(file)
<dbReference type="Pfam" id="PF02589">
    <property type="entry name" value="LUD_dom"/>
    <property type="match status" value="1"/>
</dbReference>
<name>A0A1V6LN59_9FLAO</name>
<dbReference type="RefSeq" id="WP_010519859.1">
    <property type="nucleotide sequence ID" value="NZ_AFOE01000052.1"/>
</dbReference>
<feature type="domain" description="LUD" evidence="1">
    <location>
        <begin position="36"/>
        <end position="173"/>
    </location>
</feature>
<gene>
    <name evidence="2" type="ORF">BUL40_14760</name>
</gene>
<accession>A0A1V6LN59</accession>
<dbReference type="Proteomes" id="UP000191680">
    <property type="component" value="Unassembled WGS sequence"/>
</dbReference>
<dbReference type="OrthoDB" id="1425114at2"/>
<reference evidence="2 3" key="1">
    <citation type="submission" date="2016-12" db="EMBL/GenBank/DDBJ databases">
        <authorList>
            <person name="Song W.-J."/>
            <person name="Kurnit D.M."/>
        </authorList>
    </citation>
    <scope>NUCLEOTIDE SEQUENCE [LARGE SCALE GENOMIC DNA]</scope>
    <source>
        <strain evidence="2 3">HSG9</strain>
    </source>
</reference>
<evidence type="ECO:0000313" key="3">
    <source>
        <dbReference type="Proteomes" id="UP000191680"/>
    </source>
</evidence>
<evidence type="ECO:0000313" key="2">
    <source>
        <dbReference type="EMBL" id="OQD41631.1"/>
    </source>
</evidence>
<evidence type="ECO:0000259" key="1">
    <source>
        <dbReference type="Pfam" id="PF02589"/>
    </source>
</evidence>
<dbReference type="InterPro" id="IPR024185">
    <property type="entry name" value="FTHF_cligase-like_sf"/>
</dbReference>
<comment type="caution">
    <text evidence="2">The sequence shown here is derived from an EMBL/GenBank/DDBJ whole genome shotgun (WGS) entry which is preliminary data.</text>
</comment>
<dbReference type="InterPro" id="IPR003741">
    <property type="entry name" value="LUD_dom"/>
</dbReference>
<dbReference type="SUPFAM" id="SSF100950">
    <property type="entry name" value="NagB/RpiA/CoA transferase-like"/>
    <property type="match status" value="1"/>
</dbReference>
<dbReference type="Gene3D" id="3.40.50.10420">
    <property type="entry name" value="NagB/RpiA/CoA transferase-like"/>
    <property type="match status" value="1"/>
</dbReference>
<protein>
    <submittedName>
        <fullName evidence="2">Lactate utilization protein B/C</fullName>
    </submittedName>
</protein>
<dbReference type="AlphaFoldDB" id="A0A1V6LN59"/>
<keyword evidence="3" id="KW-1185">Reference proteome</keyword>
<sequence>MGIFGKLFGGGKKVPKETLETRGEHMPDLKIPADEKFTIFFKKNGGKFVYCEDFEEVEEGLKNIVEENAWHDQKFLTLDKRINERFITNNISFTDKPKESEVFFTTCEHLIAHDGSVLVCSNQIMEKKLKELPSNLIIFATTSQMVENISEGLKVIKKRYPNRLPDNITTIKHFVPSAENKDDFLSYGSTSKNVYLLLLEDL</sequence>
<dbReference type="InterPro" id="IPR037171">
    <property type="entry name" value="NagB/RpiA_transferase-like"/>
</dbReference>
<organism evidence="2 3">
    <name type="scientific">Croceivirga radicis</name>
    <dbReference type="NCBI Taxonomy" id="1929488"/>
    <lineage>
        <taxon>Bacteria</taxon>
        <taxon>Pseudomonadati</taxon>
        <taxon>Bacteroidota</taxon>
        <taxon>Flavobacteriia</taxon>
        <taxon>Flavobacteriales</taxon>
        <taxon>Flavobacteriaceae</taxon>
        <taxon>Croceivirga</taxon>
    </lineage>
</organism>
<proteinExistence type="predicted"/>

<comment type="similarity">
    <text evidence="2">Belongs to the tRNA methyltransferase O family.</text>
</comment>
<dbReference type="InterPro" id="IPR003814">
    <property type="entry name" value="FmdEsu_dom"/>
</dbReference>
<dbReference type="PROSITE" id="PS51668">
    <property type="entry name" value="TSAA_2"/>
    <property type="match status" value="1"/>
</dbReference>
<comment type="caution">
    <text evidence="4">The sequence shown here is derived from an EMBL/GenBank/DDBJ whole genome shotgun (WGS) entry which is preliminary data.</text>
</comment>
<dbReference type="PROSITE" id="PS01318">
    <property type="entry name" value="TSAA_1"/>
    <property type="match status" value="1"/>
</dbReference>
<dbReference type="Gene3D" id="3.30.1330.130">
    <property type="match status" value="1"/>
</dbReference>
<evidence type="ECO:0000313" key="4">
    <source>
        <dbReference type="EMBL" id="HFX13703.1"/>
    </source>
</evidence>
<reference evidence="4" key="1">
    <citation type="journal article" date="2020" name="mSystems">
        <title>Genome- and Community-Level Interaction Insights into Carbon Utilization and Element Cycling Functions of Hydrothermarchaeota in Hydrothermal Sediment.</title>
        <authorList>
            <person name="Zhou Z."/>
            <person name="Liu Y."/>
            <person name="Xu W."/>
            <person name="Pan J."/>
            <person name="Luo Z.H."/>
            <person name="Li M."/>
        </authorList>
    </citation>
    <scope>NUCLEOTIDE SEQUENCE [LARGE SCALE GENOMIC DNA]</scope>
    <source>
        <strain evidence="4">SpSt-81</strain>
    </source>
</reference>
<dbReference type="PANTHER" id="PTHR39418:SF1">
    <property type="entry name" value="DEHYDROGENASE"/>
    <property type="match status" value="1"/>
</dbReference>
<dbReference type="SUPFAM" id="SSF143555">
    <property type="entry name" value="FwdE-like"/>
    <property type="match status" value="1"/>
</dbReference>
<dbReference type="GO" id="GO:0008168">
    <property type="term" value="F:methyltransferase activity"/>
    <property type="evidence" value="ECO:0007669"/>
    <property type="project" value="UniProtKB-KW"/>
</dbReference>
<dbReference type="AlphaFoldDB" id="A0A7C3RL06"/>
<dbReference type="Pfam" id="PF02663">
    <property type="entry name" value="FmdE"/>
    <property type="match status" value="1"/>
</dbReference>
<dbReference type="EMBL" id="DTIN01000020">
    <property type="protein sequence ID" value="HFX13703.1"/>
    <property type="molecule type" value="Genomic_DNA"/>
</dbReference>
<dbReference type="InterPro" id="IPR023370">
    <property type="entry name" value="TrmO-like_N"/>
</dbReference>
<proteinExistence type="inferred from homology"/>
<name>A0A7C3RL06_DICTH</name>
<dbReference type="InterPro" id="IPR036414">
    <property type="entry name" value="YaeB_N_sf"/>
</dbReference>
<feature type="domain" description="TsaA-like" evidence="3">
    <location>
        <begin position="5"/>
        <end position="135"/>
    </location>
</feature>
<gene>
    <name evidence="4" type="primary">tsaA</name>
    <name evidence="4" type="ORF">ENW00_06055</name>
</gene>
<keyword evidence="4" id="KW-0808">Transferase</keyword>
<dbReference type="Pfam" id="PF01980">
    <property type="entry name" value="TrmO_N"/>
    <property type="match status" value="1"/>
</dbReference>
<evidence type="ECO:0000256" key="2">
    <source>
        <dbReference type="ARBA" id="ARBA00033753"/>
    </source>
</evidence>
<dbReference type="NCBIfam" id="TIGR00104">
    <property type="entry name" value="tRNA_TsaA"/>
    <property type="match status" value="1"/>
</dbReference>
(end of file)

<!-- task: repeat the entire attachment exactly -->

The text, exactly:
<dbReference type="Pfam" id="PF02589">
    <property type="entry name" value="LUD_dom"/>
    <property type="match status" value="1"/>
</dbReference>
<name>A0A1V6LN59_9FLAO</name>
<dbReference type="RefSeq" id="WP_010519859.1">
    <property type="nucleotide sequence ID" value="NZ_AFOE01000052.1"/>
</dbReference>
<feature type="domain" description="LUD" evidence="1">
    <location>
        <begin position="36"/>
        <end position="173"/>
    </location>
</feature>
<gene>
    <name evidence="2" type="ORF">BUL40_14760</name>
</gene>
<accession>A0A1V6LN59</accession>
<dbReference type="Proteomes" id="UP000191680">
    <property type="component" value="Unassembled WGS sequence"/>
</dbReference>
<dbReference type="OrthoDB" id="1425114at2"/>
<reference evidence="2 3" key="1">
    <citation type="submission" date="2016-12" db="EMBL/GenBank/DDBJ databases">
        <authorList>
            <person name="Song W.-J."/>
            <person name="Kurnit D.M."/>
        </authorList>
    </citation>
    <scope>NUCLEOTIDE SEQUENCE [LARGE SCALE GENOMIC DNA]</scope>
    <source>
        <strain evidence="2 3">HSG9</strain>
    </source>
</reference>
<evidence type="ECO:0000313" key="3">
    <source>
        <dbReference type="Proteomes" id="UP000191680"/>
    </source>
</evidence>
<evidence type="ECO:0000313" key="2">
    <source>
        <dbReference type="EMBL" id="OQD41631.1"/>
    </source>
</evidence>
<evidence type="ECO:0000259" key="1">
    <source>
        <dbReference type="Pfam" id="PF02589"/>
    </source>
</evidence>
<dbReference type="InterPro" id="IPR024185">
    <property type="entry name" value="FTHF_cligase-like_sf"/>
</dbReference>
<comment type="caution">
    <text evidence="2">The sequence shown here is derived from an EMBL/GenBank/DDBJ whole genome shotgun (WGS) entry which is preliminary data.</text>
</comment>
<dbReference type="InterPro" id="IPR003741">
    <property type="entry name" value="LUD_dom"/>
</dbReference>
<dbReference type="SUPFAM" id="SSF100950">
    <property type="entry name" value="NagB/RpiA/CoA transferase-like"/>
    <property type="match status" value="1"/>
</dbReference>
<dbReference type="Gene3D" id="3.40.50.10420">
    <property type="entry name" value="NagB/RpiA/CoA transferase-like"/>
    <property type="match status" value="1"/>
</dbReference>
<protein>
    <submittedName>
        <fullName evidence="2">Lactate utilization protein B/C</fullName>
    </submittedName>
</protein>
<dbReference type="AlphaFoldDB" id="A0A1V6LN59"/>
<keyword evidence="3" id="KW-1185">Reference proteome</keyword>
<sequence>MGIFGKLFGGGKKVPKETLETRGEHMPDLKIPADEKFTIFFKKNGGKFVYCEDFEEVEEGLKNIVEENAWHDQKFLTLDKRINERFITNNISFTDKPKESEVFFTTCEHLIAHDGSVLVCSNQIMEKKLKELPSNLIIFATTSQMVENISEGLKVIKKRYPNRLPDNITTIKHFVPSAENKDDFLSYGSTSKNVYLLLLEDL</sequence>
<dbReference type="InterPro" id="IPR037171">
    <property type="entry name" value="NagB/RpiA_transferase-like"/>
</dbReference>
<organism evidence="2 3">
    <name type="scientific">Croceivirga radicis</name>
    <dbReference type="NCBI Taxonomy" id="1929488"/>
    <lineage>
        <taxon>Bacteria</taxon>
        <taxon>Pseudomonadati</taxon>
        <taxon>Bacteroidota</taxon>
        <taxon>Flavobacteriia</taxon>
        <taxon>Flavobacteriales</taxon>
        <taxon>Flavobacteriaceae</taxon>
        <taxon>Croceivirga</taxon>
    </lineage>
</organism>
<proteinExistence type="predicted"/>

<comment type="similarity">
    <text evidence="2">Belongs to the tRNA methyltransferase O family.</text>
</comment>
<dbReference type="InterPro" id="IPR003814">
    <property type="entry name" value="FmdEsu_dom"/>
</dbReference>
<dbReference type="PROSITE" id="PS51668">
    <property type="entry name" value="TSAA_2"/>
    <property type="match status" value="1"/>
</dbReference>
<comment type="caution">
    <text evidence="4">The sequence shown here is derived from an EMBL/GenBank/DDBJ whole genome shotgun (WGS) entry which is preliminary data.</text>
</comment>
<dbReference type="PROSITE" id="PS01318">
    <property type="entry name" value="TSAA_1"/>
    <property type="match status" value="1"/>
</dbReference>
<dbReference type="Gene3D" id="3.30.1330.130">
    <property type="match status" value="1"/>
</dbReference>
<evidence type="ECO:0000313" key="4">
    <source>
        <dbReference type="EMBL" id="HFX13703.1"/>
    </source>
</evidence>
<reference evidence="4" key="1">
    <citation type="journal article" date="2020" name="mSystems">
        <title>Genome- and Community-Level Interaction Insights into Carbon Utilization and Element Cycling Functions of Hydrothermarchaeota in Hydrothermal Sediment.</title>
        <authorList>
            <person name="Zhou Z."/>
            <person name="Liu Y."/>
            <person name="Xu W."/>
            <person name="Pan J."/>
            <person name="Luo Z.H."/>
            <person name="Li M."/>
        </authorList>
    </citation>
    <scope>NUCLEOTIDE SEQUENCE [LARGE SCALE GENOMIC DNA]</scope>
    <source>
        <strain evidence="4">SpSt-81</strain>
    </source>
</reference>
<dbReference type="PANTHER" id="PTHR39418:SF1">
    <property type="entry name" value="DEHYDROGENASE"/>
    <property type="match status" value="1"/>
</dbReference>
<dbReference type="SUPFAM" id="SSF143555">
    <property type="entry name" value="FwdE-like"/>
    <property type="match status" value="1"/>
</dbReference>
<dbReference type="GO" id="GO:0008168">
    <property type="term" value="F:methyltransferase activity"/>
    <property type="evidence" value="ECO:0007669"/>
    <property type="project" value="UniProtKB-KW"/>
</dbReference>
<dbReference type="AlphaFoldDB" id="A0A7C3RL06"/>
<dbReference type="Pfam" id="PF02663">
    <property type="entry name" value="FmdE"/>
    <property type="match status" value="1"/>
</dbReference>
<dbReference type="EMBL" id="DTIN01000020">
    <property type="protein sequence ID" value="HFX13703.1"/>
    <property type="molecule type" value="Genomic_DNA"/>
</dbReference>
<dbReference type="InterPro" id="IPR023370">
    <property type="entry name" value="TrmO-like_N"/>
</dbReference>
<proteinExistence type="inferred from homology"/>
<name>A0A7C3RL06_DICTH</name>
<dbReference type="InterPro" id="IPR036414">
    <property type="entry name" value="YaeB_N_sf"/>
</dbReference>
<feature type="domain" description="TsaA-like" evidence="3">
    <location>
        <begin position="5"/>
        <end position="135"/>
    </location>
</feature>
<gene>
    <name evidence="4" type="primary">tsaA</name>
    <name evidence="4" type="ORF">ENW00_06055</name>
</gene>
<keyword evidence="4" id="KW-0808">Transferase</keyword>
<dbReference type="Pfam" id="PF01980">
    <property type="entry name" value="TrmO_N"/>
    <property type="match status" value="1"/>
</dbReference>
<evidence type="ECO:0000256" key="2">
    <source>
        <dbReference type="ARBA" id="ARBA00033753"/>
    </source>
</evidence>
<dbReference type="NCBIfam" id="TIGR00104">
    <property type="entry name" value="tRNA_TsaA"/>
    <property type="match status" value="1"/>
</dbReference>